Qualitative studies seek to describe the range of experiences in the population and capture variability of responses. We used purposeful sampling by means of criterion and maximum variation strategies20,21
to identify Spanish- or English-speaking mothers of term infants who exclusively or partially breastfed their infants at postpartum discharge and who represented a range in age, parity, ethnicity, language, and treatment. Infants were otherwise healthy, term newborns who had a bilirubin level of at least 10 mg/dL (≥171 µmol/L) within the first 4 weeks of life and who received jaundice management through a study site in a newborn nursery, outpatient clinic, hospital ward, and/or home. Medical record abstraction for all jaundiced infants at study sites determined eligibility. Eligible mothers were recruited using a script describing the study. If mothers agreed to participate, an interview was scheduled for approximately 4 weeks after recognition of jaundice. Sampling continued until theoretical saturation, when no new relevant data were emerging.21 Final sample size was 47.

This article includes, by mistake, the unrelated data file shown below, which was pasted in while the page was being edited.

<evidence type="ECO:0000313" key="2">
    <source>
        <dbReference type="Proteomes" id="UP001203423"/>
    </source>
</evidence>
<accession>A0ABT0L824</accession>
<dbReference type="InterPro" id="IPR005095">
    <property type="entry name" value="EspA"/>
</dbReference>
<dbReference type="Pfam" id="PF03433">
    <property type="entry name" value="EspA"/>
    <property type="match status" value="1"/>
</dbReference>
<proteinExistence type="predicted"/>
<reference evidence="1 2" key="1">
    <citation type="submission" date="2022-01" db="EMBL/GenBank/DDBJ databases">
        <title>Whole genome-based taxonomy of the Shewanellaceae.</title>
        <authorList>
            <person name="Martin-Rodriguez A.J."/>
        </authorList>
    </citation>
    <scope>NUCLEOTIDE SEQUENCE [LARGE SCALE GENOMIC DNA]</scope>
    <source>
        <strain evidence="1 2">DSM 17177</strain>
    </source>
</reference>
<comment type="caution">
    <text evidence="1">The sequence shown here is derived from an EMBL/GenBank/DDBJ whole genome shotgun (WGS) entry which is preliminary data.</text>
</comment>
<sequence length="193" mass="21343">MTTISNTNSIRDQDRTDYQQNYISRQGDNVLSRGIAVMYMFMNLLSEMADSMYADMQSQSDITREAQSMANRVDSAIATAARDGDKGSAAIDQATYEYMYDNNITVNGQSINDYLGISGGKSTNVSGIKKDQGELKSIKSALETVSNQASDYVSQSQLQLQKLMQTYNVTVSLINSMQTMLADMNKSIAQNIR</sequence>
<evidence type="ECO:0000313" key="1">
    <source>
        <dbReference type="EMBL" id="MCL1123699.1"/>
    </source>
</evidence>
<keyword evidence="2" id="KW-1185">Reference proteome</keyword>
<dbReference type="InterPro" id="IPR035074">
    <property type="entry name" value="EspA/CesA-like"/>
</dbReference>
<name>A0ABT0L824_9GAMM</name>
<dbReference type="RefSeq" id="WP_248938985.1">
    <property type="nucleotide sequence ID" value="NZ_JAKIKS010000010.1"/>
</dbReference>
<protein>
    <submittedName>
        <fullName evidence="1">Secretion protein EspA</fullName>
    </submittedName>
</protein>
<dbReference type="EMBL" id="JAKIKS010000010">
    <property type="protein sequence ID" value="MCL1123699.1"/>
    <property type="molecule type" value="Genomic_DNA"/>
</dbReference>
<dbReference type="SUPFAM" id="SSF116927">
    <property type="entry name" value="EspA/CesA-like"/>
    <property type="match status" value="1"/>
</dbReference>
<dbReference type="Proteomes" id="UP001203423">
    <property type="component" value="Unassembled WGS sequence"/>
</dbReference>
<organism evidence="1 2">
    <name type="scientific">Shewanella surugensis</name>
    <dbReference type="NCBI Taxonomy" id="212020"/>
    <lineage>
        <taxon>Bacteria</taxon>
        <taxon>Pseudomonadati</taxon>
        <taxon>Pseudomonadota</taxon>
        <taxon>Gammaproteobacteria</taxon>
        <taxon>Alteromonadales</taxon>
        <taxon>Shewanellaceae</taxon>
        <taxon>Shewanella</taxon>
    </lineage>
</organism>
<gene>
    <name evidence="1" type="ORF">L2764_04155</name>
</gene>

The ethnographic interview guideline22
was developed using literature on neonatal jaundice and breastfeeding1-9,23-26 and included experience with jaundice recognition and treatment; mothers' understanding of and emotional response to jaundice; perceptions of jaundice seriousness and its current effects on their infants; infant feeding decisions; interactions with and information received from medical staff, family, and friends; recommendations to improve future jaundice experience; and demographic information.
Three trained female ethnographers (including P.R.H. and S.K.W.) conducted in-depth 60-minute semistructured interviews in Spanish or English, as appropriate. Mothers were encouraged to lead the conversation, with the ethnographer using prompts to guide the discussion toward any issues on the interview guideline not brought up by the mothers. This method standardized the information collected without limiting the information given by the mothers.21,27 Audiotaped interviews were transcribed verbatim into English by bilingual transcribers and edited by the ethnographer to ensure accuracy and include field notes.